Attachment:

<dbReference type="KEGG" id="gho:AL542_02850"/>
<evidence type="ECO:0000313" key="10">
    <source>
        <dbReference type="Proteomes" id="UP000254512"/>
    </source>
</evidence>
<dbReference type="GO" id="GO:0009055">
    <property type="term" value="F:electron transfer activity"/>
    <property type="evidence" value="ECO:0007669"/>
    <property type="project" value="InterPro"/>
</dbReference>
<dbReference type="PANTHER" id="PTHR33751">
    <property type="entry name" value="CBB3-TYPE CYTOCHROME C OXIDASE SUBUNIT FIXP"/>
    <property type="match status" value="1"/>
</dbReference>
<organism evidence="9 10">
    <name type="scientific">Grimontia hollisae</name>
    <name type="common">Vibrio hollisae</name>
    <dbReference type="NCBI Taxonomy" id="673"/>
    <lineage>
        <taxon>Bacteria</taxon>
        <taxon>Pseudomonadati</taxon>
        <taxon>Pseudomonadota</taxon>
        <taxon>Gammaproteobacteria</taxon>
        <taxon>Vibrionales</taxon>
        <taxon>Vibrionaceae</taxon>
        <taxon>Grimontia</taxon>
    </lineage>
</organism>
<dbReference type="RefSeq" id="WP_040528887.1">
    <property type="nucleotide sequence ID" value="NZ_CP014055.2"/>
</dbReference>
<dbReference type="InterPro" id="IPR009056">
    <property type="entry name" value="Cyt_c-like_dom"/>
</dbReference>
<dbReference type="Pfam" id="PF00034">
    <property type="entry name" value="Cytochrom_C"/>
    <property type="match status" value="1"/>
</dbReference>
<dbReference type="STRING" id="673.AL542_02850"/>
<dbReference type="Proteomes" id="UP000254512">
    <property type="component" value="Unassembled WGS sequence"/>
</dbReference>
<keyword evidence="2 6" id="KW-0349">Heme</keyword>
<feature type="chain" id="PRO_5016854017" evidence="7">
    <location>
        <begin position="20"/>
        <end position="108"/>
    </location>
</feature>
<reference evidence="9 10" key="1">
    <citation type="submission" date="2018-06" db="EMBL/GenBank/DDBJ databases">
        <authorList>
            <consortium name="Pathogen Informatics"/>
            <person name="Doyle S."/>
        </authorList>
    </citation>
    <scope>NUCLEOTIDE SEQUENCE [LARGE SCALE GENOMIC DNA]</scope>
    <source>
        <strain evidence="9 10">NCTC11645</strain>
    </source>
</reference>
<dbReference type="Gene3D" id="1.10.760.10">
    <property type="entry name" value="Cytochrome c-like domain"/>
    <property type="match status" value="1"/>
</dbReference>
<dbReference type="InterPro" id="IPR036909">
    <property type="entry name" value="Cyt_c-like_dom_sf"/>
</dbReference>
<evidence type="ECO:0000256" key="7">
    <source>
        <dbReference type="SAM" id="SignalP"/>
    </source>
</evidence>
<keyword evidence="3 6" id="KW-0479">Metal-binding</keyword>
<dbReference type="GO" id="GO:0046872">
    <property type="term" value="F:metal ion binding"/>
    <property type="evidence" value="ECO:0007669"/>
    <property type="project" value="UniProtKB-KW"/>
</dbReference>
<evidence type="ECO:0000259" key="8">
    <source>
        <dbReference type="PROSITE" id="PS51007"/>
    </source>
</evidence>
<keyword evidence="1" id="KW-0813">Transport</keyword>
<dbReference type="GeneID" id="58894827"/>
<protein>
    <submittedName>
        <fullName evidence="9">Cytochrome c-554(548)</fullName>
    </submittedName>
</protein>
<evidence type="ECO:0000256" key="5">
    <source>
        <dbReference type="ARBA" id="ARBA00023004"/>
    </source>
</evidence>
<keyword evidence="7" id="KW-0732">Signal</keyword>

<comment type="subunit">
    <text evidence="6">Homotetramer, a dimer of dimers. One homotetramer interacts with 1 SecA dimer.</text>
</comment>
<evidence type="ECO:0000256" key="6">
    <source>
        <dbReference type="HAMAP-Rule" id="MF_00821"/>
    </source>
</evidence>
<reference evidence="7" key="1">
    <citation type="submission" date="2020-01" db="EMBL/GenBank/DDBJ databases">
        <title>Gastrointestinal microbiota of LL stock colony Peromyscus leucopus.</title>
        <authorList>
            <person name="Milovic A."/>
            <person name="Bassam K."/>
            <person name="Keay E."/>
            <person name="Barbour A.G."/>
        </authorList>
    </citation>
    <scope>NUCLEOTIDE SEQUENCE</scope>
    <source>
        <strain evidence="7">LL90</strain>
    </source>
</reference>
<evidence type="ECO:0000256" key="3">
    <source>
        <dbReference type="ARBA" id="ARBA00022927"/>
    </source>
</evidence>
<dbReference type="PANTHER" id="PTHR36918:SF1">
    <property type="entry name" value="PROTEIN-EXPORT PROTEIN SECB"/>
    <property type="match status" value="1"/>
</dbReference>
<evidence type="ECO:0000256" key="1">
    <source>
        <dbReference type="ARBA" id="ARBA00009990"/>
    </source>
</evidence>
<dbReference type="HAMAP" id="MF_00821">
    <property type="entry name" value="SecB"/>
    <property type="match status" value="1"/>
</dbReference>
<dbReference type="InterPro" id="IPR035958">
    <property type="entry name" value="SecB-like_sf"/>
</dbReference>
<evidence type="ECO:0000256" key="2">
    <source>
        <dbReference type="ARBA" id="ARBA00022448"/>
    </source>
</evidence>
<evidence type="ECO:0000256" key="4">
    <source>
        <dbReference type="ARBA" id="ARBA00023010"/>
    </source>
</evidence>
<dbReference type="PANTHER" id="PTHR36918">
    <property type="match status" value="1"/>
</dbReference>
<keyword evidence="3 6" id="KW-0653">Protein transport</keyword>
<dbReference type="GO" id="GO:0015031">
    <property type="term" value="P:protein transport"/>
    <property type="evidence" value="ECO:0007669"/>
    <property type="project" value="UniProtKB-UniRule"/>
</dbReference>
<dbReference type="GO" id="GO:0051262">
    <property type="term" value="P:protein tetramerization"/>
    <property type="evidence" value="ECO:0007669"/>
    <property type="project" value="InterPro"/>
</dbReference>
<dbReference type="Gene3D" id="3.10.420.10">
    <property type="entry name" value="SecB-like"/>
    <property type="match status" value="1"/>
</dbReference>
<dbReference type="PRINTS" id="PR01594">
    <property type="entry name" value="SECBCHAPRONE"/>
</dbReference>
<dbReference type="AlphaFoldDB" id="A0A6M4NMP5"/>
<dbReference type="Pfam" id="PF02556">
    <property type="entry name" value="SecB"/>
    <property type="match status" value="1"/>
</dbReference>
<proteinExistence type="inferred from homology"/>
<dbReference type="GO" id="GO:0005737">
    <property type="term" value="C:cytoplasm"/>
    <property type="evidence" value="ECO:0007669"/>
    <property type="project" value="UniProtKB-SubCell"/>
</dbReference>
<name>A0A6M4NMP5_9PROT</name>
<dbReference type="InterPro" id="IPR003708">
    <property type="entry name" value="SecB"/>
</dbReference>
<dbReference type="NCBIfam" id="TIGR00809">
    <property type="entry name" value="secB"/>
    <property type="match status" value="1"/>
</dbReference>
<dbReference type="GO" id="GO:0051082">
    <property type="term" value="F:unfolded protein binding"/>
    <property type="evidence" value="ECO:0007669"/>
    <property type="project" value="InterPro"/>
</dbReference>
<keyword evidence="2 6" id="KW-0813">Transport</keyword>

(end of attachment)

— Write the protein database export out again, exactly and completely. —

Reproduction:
<dbReference type="KEGG" id="gho:AL542_02850"/>
<evidence type="ECO:0000313" key="10">
    <source>
        <dbReference type="Proteomes" id="UP000254512"/>
    </source>
</evidence>
<dbReference type="GO" id="GO:0009055">
    <property type="term" value="F:electron transfer activity"/>
    <property type="evidence" value="ECO:0007669"/>
    <property type="project" value="InterPro"/>
</dbReference>
<dbReference type="PANTHER" id="PTHR33751">
    <property type="entry name" value="CBB3-TYPE CYTOCHROME C OXIDASE SUBUNIT FIXP"/>
    <property type="match status" value="1"/>
</dbReference>
<organism evidence="9 10">
    <name type="scientific">Grimontia hollisae</name>
    <name type="common">Vibrio hollisae</name>
    <dbReference type="NCBI Taxonomy" id="673"/>
    <lineage>
        <taxon>Bacteria</taxon>
        <taxon>Pseudomonadati</taxon>
        <taxon>Pseudomonadota</taxon>
        <taxon>Gammaproteobacteria</taxon>
        <taxon>Vibrionales</taxon>
        <taxon>Vibrionaceae</taxon>
        <taxon>Grimontia</taxon>
    </lineage>
</organism>
<dbReference type="RefSeq" id="WP_040528887.1">
    <property type="nucleotide sequence ID" value="NZ_CP014055.2"/>
</dbReference>
<dbReference type="InterPro" id="IPR009056">
    <property type="entry name" value="Cyt_c-like_dom"/>
</dbReference>
<dbReference type="Pfam" id="PF00034">
    <property type="entry name" value="Cytochrom_C"/>
    <property type="match status" value="1"/>
</dbReference>
<dbReference type="STRING" id="673.AL542_02850"/>
<dbReference type="Proteomes" id="UP000254512">
    <property type="component" value="Unassembled WGS sequence"/>
</dbReference>
<keyword evidence="2 6" id="KW-0349">Heme</keyword>
<feature type="chain" id="PRO_5016854017" evidence="7">
    <location>
        <begin position="20"/>
        <end position="108"/>
    </location>
</feature>
<reference evidence="9 10" key="1">
    <citation type="submission" date="2018-06" db="EMBL/GenBank/DDBJ databases">
        <authorList>
            <consortium name="Pathogen Informatics"/>
            <person name="Doyle S."/>
        </authorList>
    </citation>
    <scope>NUCLEOTIDE SEQUENCE [LARGE SCALE GENOMIC DNA]</scope>
    <source>
        <strain evidence="9 10">NCTC11645</strain>
    </source>
</reference>
<dbReference type="Gene3D" id="1.10.760.10">
    <property type="entry name" value="Cytochrome c-like domain"/>
    <property type="match status" value="1"/>
</dbReference>
<dbReference type="InterPro" id="IPR036909">
    <property type="entry name" value="Cyt_c-like_dom_sf"/>
</dbReference>
<evidence type="ECO:0000256" key="7">
    <source>
        <dbReference type="SAM" id="SignalP"/>
    </source>
</evidence>
<keyword evidence="3 6" id="KW-0479">Metal-binding</keyword>
<dbReference type="GO" id="GO:0046872">
    <property type="term" value="F:metal ion binding"/>
    <property type="evidence" value="ECO:0007669"/>
    <property type="project" value="UniProtKB-KW"/>
</dbReference>
<evidence type="ECO:0000259" key="8">
    <source>
        <dbReference type="PROSITE" id="PS51007"/>
    </source>
</evidence>
<keyword evidence="1" id="KW-0813">Transport</keyword>
<dbReference type="GeneID" id="58894827"/>
<protein>
    <submittedName>
        <fullName evidence="9">Cytochrome c-554(548)</fullName>
    </submittedName>
</protein>
<evidence type="ECO:0000256" key="5">
    <source>
        <dbReference type="ARBA" id="ARBA00023004"/>
    </source>
</evidence>
<keyword evidence="7" id="KW-0732">Signal</keyword>

<comment type="subunit">
    <text evidence="6">Homotetramer, a dimer of dimers. One homotetramer interacts with 1 SecA dimer.</text>
</comment>
<evidence type="ECO:0000256" key="6">
    <source>
        <dbReference type="HAMAP-Rule" id="MF_00821"/>
    </source>
</evidence>
<reference evidence="7" key="1">
    <citation type="submission" date="2020-01" db="EMBL/GenBank/DDBJ databases">
        <title>Gastrointestinal microbiota of LL stock colony Peromyscus leucopus.</title>
        <authorList>
            <person name="Milovic A."/>
            <person name="Bassam K."/>
            <person name="Keay E."/>
            <person name="Barbour A.G."/>
        </authorList>
    </citation>
    <scope>NUCLEOTIDE SEQUENCE</scope>
    <source>
        <strain evidence="7">LL90</strain>
    </source>
</reference>
<evidence type="ECO:0000256" key="3">
    <source>
        <dbReference type="ARBA" id="ARBA00022927"/>
    </source>
</evidence>
<dbReference type="PANTHER" id="PTHR36918:SF1">
    <property type="entry name" value="PROTEIN-EXPORT PROTEIN SECB"/>
    <property type="match status" value="1"/>
</dbReference>
<evidence type="ECO:0000256" key="1">
    <source>
        <dbReference type="ARBA" id="ARBA00009990"/>
    </source>
</evidence>
<dbReference type="HAMAP" id="MF_00821">
    <property type="entry name" value="SecB"/>
    <property type="match status" value="1"/>
</dbReference>
<dbReference type="InterPro" id="IPR035958">
    <property type="entry name" value="SecB-like_sf"/>
</dbReference>
<evidence type="ECO:0000256" key="2">
    <source>
        <dbReference type="ARBA" id="ARBA00022448"/>
    </source>
</evidence>
<evidence type="ECO:0000256" key="4">
    <source>
        <dbReference type="ARBA" id="ARBA00023010"/>
    </source>
</evidence>
<dbReference type="PANTHER" id="PTHR36918">
    <property type="match status" value="1"/>
</dbReference>
<keyword evidence="3 6" id="KW-0653">Protein transport</keyword>
<dbReference type="GO" id="GO:0015031">
    <property type="term" value="P:protein transport"/>
    <property type="evidence" value="ECO:0007669"/>
    <property type="project" value="UniProtKB-UniRule"/>
</dbReference>
<dbReference type="GO" id="GO:0051262">
    <property type="term" value="P:protein tetramerization"/>
    <property type="evidence" value="ECO:0007669"/>
    <property type="project" value="InterPro"/>
</dbReference>
<dbReference type="Gene3D" id="3.10.420.10">
    <property type="entry name" value="SecB-like"/>
    <property type="match status" value="1"/>
</dbReference>
<dbReference type="PRINTS" id="PR01594">
    <property type="entry name" value="SECBCHAPRONE"/>
</dbReference>
<dbReference type="AlphaFoldDB" id="A0A6M4NMP5"/>
<dbReference type="Pfam" id="PF02556">
    <property type="entry name" value="SecB"/>
    <property type="match status" value="1"/>
</dbReference>
<proteinExistence type="inferred from homology"/>
<dbReference type="GO" id="GO:0005737">
    <property type="term" value="C:cytoplasm"/>
    <property type="evidence" value="ECO:0007669"/>
    <property type="project" value="UniProtKB-SubCell"/>
</dbReference>
<name>A0A6M4NMP5_9PROT</name>
<dbReference type="InterPro" id="IPR003708">
    <property type="entry name" value="SecB"/>
</dbReference>
<dbReference type="NCBIfam" id="TIGR00809">
    <property type="entry name" value="secB"/>
    <property type="match status" value="1"/>
</dbReference>
<dbReference type="GO" id="GO:0051082">
    <property type="term" value="F:unfolded protein binding"/>
    <property type="evidence" value="ECO:0007669"/>
    <property type="project" value="InterPro"/>
</dbReference>
<keyword evidence="2 6" id="KW-0813">Transport</keyword>